Friday, 28 September 2007

The gentle art of learning

I have started term and we are well under way now. I have decided to treat myself to a set of Charlotte Mason books to help me with what she called the "Gentle art of learning". Many homeschoolers use her lovely approach with their children. If she had been a Catholic I think we would be looking at making her a saint.

She believed in what she called 'living books' and encouraging children to read and narrate about what they have read. I have used this approach a lot with my two older children and it has been an immense help with overcoming their dyslexia.
She had a profound understanding of the way children both learned and behaved and shaped her views on education on that.
She recognised the special role and dignity of the mother and her place as primary educator of her children alongside the father of the child.
Her method gives both mother and child a love of learning and an interest in stories and in the beauty of God's creation. Her whole curriculum outlook is Christ centred. He is not a perifery subject, relegated to assembly prayers and RE.
Even at the begginning of the 20th Century when Charlotte was writing she saw the damage state interfernce in education was causing-and that was before the horrendous dumbing down and banality of the National Curriculum and the appalling standards offered in GCSE subjects.
I have one child in school at the moment and am praying I can have him home.
I had to undo a whole lot of damage with the two I pulled out and my oldest son has survived rather than gained from school.
My younger son's girlfriend has left the school I pulled my daughter out of. It is a 'good Catholic' school with high academic achievements and is even listed in the top schools lists. But it teaches Icons and hands out Holy Communion to all the pupils at compulsory Mass. It has teachers that are rude and bully the ones with difficulties and the girls there are abusive to one another on a regular basis.
My daughter's friend still attends and hates it. She bides her time until she can get out.
My son's girlfriend has gone to college now-glad to have left the culture of spite behind. She retains her Catholic faith thanks to her parents who are quietly devout.
Charlotte Mason puts CHrist and Scripture and moral teaching at the heart of her 'school'. She is not in the business of making kids look good acedemically but in making them fit for heaven.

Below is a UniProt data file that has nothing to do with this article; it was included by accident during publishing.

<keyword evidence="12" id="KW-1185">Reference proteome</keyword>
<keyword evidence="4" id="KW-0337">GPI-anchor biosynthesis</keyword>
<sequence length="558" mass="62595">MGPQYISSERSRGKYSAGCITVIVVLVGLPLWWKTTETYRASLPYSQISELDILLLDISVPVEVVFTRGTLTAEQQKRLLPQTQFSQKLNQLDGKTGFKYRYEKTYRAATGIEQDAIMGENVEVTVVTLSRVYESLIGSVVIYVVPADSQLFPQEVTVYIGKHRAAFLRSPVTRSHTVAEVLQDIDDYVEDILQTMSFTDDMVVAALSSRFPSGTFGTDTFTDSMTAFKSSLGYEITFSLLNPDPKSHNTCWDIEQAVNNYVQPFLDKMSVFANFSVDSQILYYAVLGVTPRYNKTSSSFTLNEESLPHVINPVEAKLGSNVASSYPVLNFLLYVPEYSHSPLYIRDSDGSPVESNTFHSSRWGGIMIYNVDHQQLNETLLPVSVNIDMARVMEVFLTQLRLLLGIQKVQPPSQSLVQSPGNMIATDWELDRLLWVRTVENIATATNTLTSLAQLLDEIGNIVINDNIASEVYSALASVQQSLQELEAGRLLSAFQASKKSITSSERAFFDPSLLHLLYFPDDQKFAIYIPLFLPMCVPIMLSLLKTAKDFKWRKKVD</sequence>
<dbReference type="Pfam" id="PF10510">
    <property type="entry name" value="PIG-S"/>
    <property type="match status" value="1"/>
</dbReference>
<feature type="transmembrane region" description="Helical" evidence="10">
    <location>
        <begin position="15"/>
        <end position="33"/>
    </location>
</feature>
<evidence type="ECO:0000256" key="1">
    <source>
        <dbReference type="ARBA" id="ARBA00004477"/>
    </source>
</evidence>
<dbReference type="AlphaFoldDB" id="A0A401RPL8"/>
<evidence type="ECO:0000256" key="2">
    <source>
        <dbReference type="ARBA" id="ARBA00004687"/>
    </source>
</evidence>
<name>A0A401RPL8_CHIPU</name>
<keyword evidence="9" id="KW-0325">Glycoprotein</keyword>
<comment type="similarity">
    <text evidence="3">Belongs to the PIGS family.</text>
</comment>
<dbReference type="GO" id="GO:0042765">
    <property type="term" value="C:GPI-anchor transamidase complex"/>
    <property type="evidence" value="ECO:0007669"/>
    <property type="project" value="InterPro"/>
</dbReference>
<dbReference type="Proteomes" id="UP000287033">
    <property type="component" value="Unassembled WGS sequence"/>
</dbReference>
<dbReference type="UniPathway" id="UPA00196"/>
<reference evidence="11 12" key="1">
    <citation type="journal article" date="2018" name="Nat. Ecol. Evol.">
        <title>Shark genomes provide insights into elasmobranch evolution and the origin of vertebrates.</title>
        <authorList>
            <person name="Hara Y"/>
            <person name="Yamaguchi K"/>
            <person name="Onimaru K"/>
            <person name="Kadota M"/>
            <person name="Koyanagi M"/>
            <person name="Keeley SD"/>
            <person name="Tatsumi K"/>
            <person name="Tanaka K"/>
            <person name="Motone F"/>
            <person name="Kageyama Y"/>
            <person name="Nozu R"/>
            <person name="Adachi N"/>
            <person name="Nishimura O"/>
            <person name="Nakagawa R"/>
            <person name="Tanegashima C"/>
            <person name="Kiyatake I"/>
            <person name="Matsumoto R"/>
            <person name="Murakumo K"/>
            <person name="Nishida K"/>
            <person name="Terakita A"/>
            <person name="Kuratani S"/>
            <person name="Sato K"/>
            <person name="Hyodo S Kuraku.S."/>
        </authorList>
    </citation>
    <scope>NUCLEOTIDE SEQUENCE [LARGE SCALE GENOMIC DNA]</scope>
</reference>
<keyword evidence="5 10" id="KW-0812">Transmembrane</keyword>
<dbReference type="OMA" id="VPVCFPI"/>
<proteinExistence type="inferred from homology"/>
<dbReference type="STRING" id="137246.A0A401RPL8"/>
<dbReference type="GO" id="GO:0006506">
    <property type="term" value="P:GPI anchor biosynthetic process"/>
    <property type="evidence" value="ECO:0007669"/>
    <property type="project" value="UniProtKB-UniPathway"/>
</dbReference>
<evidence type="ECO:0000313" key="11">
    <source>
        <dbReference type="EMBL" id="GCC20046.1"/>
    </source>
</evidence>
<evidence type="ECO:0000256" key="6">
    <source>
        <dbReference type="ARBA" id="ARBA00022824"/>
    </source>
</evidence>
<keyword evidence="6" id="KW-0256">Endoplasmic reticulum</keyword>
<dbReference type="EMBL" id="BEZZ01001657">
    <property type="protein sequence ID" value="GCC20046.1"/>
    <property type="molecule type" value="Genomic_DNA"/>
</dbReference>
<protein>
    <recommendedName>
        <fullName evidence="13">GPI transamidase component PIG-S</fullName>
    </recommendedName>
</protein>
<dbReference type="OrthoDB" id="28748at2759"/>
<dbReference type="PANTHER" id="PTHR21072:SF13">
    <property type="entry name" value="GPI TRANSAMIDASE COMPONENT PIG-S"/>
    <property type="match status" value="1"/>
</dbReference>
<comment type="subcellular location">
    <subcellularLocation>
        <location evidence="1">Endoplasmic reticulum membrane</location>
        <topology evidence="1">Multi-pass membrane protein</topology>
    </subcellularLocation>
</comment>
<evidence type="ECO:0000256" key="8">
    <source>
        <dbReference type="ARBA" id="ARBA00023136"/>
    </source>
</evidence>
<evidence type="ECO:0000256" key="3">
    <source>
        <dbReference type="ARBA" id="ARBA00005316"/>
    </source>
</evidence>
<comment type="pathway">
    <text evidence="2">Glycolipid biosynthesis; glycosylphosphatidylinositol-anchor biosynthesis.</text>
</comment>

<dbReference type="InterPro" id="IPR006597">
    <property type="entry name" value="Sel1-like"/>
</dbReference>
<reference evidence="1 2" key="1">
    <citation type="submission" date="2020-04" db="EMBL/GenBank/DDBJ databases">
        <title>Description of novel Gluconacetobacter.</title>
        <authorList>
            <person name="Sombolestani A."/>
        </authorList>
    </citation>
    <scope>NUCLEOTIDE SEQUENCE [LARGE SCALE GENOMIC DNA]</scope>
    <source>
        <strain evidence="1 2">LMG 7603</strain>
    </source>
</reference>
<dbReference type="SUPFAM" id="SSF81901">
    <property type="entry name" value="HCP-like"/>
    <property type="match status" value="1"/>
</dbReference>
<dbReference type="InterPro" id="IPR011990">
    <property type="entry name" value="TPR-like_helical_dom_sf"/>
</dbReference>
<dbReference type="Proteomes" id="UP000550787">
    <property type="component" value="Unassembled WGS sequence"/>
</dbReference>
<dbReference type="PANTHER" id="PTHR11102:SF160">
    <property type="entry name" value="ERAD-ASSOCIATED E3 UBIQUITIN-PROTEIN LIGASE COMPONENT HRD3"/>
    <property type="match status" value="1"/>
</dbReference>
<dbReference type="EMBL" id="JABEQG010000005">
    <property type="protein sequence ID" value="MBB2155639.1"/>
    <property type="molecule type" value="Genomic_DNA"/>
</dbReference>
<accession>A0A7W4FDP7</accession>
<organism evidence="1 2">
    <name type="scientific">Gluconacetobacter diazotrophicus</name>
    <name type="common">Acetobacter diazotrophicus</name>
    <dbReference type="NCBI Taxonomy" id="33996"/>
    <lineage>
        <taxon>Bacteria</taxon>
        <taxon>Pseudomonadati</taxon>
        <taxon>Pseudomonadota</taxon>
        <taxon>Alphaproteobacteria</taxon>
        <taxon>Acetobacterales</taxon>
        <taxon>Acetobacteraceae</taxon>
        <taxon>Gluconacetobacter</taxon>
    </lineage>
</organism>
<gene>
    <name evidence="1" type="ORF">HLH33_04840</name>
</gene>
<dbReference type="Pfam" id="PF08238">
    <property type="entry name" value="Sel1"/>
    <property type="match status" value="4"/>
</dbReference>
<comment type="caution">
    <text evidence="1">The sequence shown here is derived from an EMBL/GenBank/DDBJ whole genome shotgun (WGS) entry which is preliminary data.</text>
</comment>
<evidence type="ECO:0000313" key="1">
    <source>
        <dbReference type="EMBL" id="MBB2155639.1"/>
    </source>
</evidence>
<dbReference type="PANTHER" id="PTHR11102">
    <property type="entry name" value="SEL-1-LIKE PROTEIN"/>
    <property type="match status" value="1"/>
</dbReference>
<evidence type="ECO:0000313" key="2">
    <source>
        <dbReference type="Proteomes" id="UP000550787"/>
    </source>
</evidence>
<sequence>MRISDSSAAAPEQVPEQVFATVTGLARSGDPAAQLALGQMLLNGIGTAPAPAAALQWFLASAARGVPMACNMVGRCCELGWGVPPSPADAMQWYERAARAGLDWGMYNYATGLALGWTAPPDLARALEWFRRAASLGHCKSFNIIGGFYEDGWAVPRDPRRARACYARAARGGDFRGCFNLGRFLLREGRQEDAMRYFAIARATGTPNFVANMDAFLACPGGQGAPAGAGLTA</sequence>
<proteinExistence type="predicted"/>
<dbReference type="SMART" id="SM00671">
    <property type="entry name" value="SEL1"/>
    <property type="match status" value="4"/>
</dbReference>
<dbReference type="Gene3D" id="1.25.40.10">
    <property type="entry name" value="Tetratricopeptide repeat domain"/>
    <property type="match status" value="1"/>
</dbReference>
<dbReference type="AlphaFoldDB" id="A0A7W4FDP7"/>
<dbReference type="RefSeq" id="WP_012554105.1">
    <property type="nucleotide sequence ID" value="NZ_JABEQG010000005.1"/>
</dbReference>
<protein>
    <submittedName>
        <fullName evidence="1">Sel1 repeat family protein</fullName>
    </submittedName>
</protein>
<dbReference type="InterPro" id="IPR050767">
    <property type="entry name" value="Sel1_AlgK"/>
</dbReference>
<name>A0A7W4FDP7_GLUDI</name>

4 comments:

Mrs Jackie Parkes MJ said...

shame about your kids schools..mine are fabulous...

gemoftheocean said...

Is the bishop aware of what is going on in the schools i.e. the bullying and abusive behavior?

WhiteStoneNameSeeker said...

Karen
I don't know what the bishops know any more. I know my bishop is aware of the appalling standard of RE in schools with ICONS and the GCSE and A'Level curriculum. Someone I know had a long meeting with him some time ago and he dismissed all her concerns.
He is also well aware of the even more appalling lack of care given to children with special needs who require sacramental preparation-and has not responded. I told him about that.
Children who are not practicing their faith can go to Catholic schools and receive the sacraments but Catholic children in special schools can't-or they can thanks to untrained non-resourced volunteers.

By the time we reached the stage where I was writing to my son's school asking them not to refer to the Holy Spirit as She- I was so fed up I didn't even bother letting the bishop know.
The head of RE at that school is an EMHC at some church or other and yet shows off about being an atheist to the kids. Oh yeah-Catholic education.
Sorry this is a rant. It's just that I really think Catholic schools should care a bit more about children's faith and a bit less about govt leauge tables.

Ginny said...

What you have wrote about is all to true in our Catholic schools and even more so in the public schools. I dont know when it happened but far to many of our Catholic schools have moved away from the values and virtues that they were founded on. I can talk from experience, there is little or no religious instruction and the sole emphasis is on academic achievement. Yes academics are important but one would think that these schools focus on spiritual side of the kids, helping to groom them, teach them the faith etc etc. I think alot of it has to do with the fact that alot of the teachers perhaps are Catholic on paper but not Catholics at heart. Much to think about here.

Hope you dont mind, I would like to add your blog to the list of links on the blogs I share with my bestest friend Marie. Feel free to swing on by to our neck of the blogging world.

God bless you :)